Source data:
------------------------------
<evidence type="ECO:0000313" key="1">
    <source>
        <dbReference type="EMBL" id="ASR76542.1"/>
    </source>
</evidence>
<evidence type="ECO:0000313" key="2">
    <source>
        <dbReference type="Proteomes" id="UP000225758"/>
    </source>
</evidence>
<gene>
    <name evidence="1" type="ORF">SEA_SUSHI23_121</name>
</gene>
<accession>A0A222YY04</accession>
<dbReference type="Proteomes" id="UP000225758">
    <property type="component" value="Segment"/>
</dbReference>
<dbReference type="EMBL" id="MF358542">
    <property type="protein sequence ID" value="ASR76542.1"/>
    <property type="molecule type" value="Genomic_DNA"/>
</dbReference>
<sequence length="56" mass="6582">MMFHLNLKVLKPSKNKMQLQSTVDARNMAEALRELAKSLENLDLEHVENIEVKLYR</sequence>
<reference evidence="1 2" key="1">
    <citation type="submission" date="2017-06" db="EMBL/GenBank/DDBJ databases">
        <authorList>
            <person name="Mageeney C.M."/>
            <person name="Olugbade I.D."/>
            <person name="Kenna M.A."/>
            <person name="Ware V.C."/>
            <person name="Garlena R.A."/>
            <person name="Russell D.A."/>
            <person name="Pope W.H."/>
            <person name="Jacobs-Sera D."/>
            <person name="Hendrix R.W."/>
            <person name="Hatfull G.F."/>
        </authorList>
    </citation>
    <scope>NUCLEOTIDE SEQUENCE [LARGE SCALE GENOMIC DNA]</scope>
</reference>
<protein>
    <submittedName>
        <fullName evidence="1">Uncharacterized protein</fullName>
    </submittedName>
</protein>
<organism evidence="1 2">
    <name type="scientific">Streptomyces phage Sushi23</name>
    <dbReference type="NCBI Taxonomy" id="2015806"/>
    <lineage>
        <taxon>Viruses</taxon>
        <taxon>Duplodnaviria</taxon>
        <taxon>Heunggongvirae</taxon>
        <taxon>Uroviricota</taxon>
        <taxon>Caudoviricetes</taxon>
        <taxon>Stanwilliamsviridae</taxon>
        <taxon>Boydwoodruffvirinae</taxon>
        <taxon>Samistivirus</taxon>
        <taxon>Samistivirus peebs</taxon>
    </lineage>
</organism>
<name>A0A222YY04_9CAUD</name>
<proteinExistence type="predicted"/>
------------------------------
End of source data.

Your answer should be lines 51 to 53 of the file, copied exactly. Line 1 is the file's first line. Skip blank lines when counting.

        <taxon>Heunggongvirae</taxon>
        <taxon>Uroviricota</taxon>
        <taxon>Caudoviricetes</taxon>